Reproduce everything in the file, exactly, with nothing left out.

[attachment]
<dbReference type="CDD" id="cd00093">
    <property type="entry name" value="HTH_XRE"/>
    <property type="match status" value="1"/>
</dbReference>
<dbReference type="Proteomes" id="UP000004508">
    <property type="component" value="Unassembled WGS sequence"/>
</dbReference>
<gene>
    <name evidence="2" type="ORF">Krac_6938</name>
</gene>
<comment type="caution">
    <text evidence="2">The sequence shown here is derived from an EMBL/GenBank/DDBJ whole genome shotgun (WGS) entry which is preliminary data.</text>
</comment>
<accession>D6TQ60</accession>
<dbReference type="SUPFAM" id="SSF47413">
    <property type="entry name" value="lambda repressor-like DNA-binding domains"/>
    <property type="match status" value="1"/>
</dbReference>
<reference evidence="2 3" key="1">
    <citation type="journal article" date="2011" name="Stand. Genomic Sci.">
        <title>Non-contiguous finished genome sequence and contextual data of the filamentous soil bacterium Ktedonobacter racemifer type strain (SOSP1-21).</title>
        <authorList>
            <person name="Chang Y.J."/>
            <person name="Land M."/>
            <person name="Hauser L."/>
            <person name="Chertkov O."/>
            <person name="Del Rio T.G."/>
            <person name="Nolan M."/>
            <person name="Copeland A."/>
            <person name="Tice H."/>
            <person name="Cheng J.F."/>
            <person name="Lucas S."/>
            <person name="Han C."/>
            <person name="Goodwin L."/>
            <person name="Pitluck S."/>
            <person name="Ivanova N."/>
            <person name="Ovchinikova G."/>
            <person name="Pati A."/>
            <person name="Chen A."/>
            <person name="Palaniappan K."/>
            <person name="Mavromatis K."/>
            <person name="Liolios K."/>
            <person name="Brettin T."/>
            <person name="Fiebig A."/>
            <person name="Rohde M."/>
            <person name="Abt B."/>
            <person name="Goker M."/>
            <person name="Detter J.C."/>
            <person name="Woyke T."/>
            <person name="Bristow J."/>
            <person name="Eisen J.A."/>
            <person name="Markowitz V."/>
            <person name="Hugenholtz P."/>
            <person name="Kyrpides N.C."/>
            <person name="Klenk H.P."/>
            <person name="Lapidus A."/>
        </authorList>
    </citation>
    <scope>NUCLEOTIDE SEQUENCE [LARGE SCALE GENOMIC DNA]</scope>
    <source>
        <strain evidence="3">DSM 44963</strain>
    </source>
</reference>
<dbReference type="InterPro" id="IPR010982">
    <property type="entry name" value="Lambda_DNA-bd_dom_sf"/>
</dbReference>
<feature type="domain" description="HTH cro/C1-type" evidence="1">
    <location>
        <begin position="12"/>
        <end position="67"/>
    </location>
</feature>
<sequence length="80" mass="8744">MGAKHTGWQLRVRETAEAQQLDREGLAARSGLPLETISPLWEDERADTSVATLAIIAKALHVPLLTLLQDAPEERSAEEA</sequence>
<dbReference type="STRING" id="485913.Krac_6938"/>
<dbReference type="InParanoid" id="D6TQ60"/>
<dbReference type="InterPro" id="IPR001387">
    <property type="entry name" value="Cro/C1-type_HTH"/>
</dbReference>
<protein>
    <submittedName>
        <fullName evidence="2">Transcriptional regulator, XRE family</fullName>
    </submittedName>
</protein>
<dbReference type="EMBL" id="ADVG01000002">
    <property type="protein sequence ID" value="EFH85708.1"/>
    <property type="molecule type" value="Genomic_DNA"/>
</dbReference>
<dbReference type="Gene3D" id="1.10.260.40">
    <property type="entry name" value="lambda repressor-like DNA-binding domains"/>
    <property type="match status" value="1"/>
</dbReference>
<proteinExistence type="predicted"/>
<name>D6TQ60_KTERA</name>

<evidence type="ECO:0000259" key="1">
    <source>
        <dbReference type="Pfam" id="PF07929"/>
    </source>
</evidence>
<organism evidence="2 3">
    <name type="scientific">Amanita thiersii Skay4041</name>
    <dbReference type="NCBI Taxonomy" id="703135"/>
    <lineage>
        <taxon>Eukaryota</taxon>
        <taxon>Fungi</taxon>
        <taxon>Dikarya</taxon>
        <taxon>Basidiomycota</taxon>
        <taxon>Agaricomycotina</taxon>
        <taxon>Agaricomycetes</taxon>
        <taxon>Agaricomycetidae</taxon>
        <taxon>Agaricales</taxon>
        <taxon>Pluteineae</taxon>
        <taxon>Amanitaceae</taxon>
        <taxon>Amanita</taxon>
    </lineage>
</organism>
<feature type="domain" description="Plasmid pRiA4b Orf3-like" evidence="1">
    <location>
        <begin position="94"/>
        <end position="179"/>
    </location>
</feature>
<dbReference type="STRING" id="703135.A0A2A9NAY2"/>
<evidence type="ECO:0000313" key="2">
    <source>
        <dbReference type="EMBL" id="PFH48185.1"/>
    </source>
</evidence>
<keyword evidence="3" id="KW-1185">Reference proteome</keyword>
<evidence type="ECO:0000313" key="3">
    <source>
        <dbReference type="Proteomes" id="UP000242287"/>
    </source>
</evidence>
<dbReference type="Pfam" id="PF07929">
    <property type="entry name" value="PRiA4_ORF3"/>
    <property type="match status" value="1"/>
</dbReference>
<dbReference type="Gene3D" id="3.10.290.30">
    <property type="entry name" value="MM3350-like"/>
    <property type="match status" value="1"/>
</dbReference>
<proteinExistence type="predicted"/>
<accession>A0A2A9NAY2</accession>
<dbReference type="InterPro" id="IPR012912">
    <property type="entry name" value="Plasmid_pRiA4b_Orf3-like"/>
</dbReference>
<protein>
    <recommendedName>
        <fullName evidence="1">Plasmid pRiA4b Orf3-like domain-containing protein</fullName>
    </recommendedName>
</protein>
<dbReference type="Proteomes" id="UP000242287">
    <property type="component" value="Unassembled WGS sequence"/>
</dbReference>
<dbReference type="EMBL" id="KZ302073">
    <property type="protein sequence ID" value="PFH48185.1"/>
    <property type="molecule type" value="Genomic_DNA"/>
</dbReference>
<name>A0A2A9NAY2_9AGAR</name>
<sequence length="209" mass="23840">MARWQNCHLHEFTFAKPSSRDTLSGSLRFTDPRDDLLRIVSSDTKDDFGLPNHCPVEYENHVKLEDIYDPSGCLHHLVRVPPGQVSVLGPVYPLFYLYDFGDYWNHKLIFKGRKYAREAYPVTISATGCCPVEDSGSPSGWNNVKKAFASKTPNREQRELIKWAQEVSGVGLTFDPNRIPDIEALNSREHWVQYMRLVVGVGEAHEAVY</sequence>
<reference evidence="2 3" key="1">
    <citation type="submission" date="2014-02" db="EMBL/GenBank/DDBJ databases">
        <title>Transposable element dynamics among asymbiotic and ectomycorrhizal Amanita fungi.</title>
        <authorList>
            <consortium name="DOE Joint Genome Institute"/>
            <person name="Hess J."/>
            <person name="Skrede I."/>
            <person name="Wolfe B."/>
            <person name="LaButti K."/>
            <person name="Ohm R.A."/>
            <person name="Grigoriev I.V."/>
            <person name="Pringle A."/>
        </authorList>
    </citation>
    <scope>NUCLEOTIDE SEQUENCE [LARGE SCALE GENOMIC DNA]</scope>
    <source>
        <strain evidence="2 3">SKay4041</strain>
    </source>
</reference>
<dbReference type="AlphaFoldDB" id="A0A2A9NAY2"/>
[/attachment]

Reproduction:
<dbReference type="CDD" id="cd00093">
    <property type="entry name" value="HTH_XRE"/>
    <property type="match status" value="1"/>
</dbReference>
<dbReference type="Proteomes" id="UP000004508">
    <property type="component" value="Unassembled WGS sequence"/>
</dbReference>
<gene>
    <name evidence="2" type="ORF">Krac_6938</name>
</gene>
<comment type="caution">
    <text evidence="2">The sequence shown here is derived from an EMBL/GenBank/DDBJ whole genome shotgun (WGS) entry which is preliminary data.</text>
</comment>
<accession>D6TQ60</accession>
<dbReference type="SUPFAM" id="SSF47413">
    <property type="entry name" value="lambda repressor-like DNA-binding domains"/>
    <property type="match status" value="1"/>
</dbReference>
<reference evidence="2 3" key="1">
    <citation type="journal article" date="2011" name="Stand. Genomic Sci.">
        <title>Non-contiguous finished genome sequence and contextual data of the filamentous soil bacterium Ktedonobacter racemifer type strain (SOSP1-21).</title>
        <authorList>
            <person name="Chang Y.J."/>
            <person name="Land M."/>
            <person name="Hauser L."/>
            <person name="Chertkov O."/>
            <person name="Del Rio T.G."/>
            <person name="Nolan M."/>
            <person name="Copeland A."/>
            <person name="Tice H."/>
            <person name="Cheng J.F."/>
            <person name="Lucas S."/>
            <person name="Han C."/>
            <person name="Goodwin L."/>
            <person name="Pitluck S."/>
            <person name="Ivanova N."/>
            <person name="Ovchinikova G."/>
            <person name="Pati A."/>
            <person name="Chen A."/>
            <person name="Palaniappan K."/>
            <person name="Mavromatis K."/>
            <person name="Liolios K."/>
            <person name="Brettin T."/>
            <person name="Fiebig A."/>
            <person name="Rohde M."/>
            <person name="Abt B."/>
            <person name="Goker M."/>
            <person name="Detter J.C."/>
            <person name="Woyke T."/>
            <person name="Bristow J."/>
            <person name="Eisen J.A."/>
            <person name="Markowitz V."/>
            <person name="Hugenholtz P."/>
            <person name="Kyrpides N.C."/>
            <person name="Klenk H.P."/>
            <person name="Lapidus A."/>
        </authorList>
    </citation>
    <scope>NUCLEOTIDE SEQUENCE [LARGE SCALE GENOMIC DNA]</scope>
    <source>
        <strain evidence="3">DSM 44963</strain>
    </source>
</reference>
<dbReference type="InterPro" id="IPR010982">
    <property type="entry name" value="Lambda_DNA-bd_dom_sf"/>
</dbReference>
<feature type="domain" description="HTH cro/C1-type" evidence="1">
    <location>
        <begin position="12"/>
        <end position="67"/>
    </location>
</feature>
<sequence length="80" mass="8744">MGAKHTGWQLRVRETAEAQQLDREGLAARSGLPLETISPLWEDERADTSVATLAIIAKALHVPLLTLLQDAPEERSAEEA</sequence>
<dbReference type="STRING" id="485913.Krac_6938"/>
<dbReference type="InParanoid" id="D6TQ60"/>
<dbReference type="InterPro" id="IPR001387">
    <property type="entry name" value="Cro/C1-type_HTH"/>
</dbReference>
<protein>
    <submittedName>
        <fullName evidence="2">Transcriptional regulator, XRE family</fullName>
    </submittedName>
</protein>
<dbReference type="EMBL" id="ADVG01000002">
    <property type="protein sequence ID" value="EFH85708.1"/>
    <property type="molecule type" value="Genomic_DNA"/>
</dbReference>
<dbReference type="Gene3D" id="1.10.260.40">
    <property type="entry name" value="lambda repressor-like DNA-binding domains"/>
    <property type="match status" value="1"/>
</dbReference>
<proteinExistence type="predicted"/>
<name>D6TQ60_KTERA</name>

<evidence type="ECO:0000259" key="1">
    <source>
        <dbReference type="Pfam" id="PF07929"/>
    </source>
</evidence>
<organism evidence="2 3">
    <name type="scientific">Amanita thiersii Skay4041</name>
    <dbReference type="NCBI Taxonomy" id="703135"/>
    <lineage>
        <taxon>Eukaryota</taxon>
        <taxon>Fungi</taxon>
        <taxon>Dikarya</taxon>
        <taxon>Basidiomycota</taxon>
        <taxon>Agaricomycotina</taxon>
        <taxon>Agaricomycetes</taxon>
        <taxon>Agaricomycetidae</taxon>
        <taxon>Agaricales</taxon>
        <taxon>Pluteineae</taxon>
        <taxon>Amanitaceae</taxon>
        <taxon>Amanita</taxon>
    </lineage>
</organism>
<feature type="domain" description="Plasmid pRiA4b Orf3-like" evidence="1">
    <location>
        <begin position="94"/>
        <end position="179"/>
    </location>
</feature>
<dbReference type="STRING" id="703135.A0A2A9NAY2"/>
<evidence type="ECO:0000313" key="2">
    <source>
        <dbReference type="EMBL" id="PFH48185.1"/>
    </source>
</evidence>
<keyword evidence="3" id="KW-1185">Reference proteome</keyword>
<evidence type="ECO:0000313" key="3">
    <source>
        <dbReference type="Proteomes" id="UP000242287"/>
    </source>
</evidence>
<dbReference type="Pfam" id="PF07929">
    <property type="entry name" value="PRiA4_ORF3"/>
    <property type="match status" value="1"/>
</dbReference>
<dbReference type="Gene3D" id="3.10.290.30">
    <property type="entry name" value="MM3350-like"/>
    <property type="match status" value="1"/>
</dbReference>
<proteinExistence type="predicted"/>
<accession>A0A2A9NAY2</accession>
<dbReference type="InterPro" id="IPR012912">
    <property type="entry name" value="Plasmid_pRiA4b_Orf3-like"/>
</dbReference>
<protein>
    <recommendedName>
        <fullName evidence="1">Plasmid pRiA4b Orf3-like domain-containing protein</fullName>
    </recommendedName>
</protein>
<dbReference type="Proteomes" id="UP000242287">
    <property type="component" value="Unassembled WGS sequence"/>
</dbReference>
<dbReference type="EMBL" id="KZ302073">
    <property type="protein sequence ID" value="PFH48185.1"/>
    <property type="molecule type" value="Genomic_DNA"/>
</dbReference>
<name>A0A2A9NAY2_9AGAR</name>
<sequence length="209" mass="23840">MARWQNCHLHEFTFAKPSSRDTLSGSLRFTDPRDDLLRIVSSDTKDDFGLPNHCPVEYENHVKLEDIYDPSGCLHHLVRVPPGQVSVLGPVYPLFYLYDFGDYWNHKLIFKGRKYAREAYPVTISATGCCPVEDSGSPSGWNNVKKAFASKTPNREQRELIKWAQEVSGVGLTFDPNRIPDIEALNSREHWVQYMRLVVGVGEAHEAVY</sequence>
<reference evidence="2 3" key="1">
    <citation type="submission" date="2014-02" db="EMBL/GenBank/DDBJ databases">
        <title>Transposable element dynamics among asymbiotic and ectomycorrhizal Amanita fungi.</title>
        <authorList>
            <consortium name="DOE Joint Genome Institute"/>
            <person name="Hess J."/>
            <person name="Skrede I."/>
            <person name="Wolfe B."/>
            <person name="LaButti K."/>
            <person name="Ohm R.A."/>
            <person name="Grigoriev I.V."/>
            <person name="Pringle A."/>
        </authorList>
    </citation>
    <scope>NUCLEOTIDE SEQUENCE [LARGE SCALE GENOMIC DNA]</scope>
    <source>
        <strain evidence="2 3">SKay4041</strain>
    </source>
</reference>
<dbReference type="AlphaFoldDB" id="A0A2A9NAY2"/>